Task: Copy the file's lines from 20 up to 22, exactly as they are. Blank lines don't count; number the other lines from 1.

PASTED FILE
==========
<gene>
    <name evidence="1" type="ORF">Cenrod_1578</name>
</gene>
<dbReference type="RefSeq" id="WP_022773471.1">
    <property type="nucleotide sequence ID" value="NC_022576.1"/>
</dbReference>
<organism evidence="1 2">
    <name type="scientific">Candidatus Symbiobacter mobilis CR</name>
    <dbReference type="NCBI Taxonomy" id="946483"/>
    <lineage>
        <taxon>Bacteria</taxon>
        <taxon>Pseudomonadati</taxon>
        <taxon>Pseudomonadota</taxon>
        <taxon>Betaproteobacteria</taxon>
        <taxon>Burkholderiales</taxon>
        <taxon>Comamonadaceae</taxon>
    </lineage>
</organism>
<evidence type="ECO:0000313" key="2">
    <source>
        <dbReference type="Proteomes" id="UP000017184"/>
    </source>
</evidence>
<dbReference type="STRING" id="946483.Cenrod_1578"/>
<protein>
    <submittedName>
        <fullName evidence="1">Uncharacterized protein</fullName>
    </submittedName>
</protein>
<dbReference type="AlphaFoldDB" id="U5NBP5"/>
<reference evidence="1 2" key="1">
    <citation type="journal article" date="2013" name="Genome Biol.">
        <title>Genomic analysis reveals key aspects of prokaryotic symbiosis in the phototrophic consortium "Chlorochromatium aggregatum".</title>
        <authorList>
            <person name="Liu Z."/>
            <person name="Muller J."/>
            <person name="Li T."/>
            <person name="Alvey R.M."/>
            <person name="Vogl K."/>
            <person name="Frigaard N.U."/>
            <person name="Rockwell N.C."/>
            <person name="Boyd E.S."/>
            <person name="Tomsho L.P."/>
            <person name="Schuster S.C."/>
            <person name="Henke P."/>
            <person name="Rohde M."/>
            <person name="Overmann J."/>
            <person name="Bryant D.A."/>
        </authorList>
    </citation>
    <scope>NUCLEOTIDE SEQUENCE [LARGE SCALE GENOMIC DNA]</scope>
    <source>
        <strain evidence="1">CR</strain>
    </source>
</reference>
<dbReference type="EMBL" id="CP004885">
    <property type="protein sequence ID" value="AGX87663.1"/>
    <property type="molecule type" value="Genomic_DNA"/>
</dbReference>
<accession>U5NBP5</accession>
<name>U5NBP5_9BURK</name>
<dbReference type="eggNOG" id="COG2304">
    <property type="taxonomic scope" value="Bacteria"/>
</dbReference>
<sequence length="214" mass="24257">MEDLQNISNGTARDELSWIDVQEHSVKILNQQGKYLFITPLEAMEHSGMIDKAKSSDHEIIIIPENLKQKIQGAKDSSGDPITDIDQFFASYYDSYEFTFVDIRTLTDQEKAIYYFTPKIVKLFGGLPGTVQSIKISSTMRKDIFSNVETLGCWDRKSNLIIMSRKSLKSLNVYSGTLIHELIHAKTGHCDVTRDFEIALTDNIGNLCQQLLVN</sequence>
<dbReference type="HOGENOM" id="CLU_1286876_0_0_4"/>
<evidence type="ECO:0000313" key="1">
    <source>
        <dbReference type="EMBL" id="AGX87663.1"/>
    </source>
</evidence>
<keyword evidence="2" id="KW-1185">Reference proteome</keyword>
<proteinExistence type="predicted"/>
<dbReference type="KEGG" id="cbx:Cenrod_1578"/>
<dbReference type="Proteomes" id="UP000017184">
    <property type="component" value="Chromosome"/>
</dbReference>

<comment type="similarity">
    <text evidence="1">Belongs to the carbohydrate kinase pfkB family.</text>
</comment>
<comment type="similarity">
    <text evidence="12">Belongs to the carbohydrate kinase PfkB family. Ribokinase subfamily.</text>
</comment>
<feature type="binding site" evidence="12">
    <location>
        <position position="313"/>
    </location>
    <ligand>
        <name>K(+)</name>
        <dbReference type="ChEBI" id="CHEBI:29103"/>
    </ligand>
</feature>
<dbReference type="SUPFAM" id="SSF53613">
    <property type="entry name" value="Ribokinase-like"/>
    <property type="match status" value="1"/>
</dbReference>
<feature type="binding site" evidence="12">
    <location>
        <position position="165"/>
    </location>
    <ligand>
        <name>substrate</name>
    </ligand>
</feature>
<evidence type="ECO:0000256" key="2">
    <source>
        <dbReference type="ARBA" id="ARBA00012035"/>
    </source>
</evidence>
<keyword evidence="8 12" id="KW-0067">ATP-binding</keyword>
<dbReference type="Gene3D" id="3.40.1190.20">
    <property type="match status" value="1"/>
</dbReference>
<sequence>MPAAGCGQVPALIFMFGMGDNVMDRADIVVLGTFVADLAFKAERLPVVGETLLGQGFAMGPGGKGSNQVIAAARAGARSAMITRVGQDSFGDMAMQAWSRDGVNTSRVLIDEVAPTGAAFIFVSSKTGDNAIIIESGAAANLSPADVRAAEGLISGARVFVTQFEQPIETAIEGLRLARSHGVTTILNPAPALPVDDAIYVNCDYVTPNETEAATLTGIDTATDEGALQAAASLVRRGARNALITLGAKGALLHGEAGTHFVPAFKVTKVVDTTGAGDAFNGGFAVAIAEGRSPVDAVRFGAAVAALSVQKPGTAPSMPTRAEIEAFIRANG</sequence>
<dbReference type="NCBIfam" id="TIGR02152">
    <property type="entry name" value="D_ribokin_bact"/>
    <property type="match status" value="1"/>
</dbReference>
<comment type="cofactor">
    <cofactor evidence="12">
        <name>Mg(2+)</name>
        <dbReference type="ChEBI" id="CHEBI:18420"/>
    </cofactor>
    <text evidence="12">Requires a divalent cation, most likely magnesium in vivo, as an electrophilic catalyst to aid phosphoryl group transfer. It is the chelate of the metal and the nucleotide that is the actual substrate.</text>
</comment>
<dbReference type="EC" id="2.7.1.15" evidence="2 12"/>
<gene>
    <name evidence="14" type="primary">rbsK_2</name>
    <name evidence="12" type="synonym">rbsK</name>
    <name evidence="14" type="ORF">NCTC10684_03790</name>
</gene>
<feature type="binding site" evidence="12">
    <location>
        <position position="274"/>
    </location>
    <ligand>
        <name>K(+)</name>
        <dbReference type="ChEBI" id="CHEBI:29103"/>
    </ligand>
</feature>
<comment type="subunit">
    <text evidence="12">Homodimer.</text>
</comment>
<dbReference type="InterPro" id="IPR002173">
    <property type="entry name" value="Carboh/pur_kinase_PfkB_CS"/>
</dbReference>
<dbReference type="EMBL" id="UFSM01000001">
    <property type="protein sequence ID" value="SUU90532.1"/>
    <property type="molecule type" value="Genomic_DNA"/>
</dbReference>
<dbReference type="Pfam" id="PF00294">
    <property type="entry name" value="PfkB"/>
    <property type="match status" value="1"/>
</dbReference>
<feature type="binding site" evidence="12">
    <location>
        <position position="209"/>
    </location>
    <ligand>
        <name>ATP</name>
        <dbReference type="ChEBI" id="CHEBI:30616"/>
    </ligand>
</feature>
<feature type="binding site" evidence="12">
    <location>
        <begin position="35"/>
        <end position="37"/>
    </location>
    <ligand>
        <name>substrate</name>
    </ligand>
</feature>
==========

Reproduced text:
    <source>
        <dbReference type="Proteomes" id="UP000017184"/>
    </source>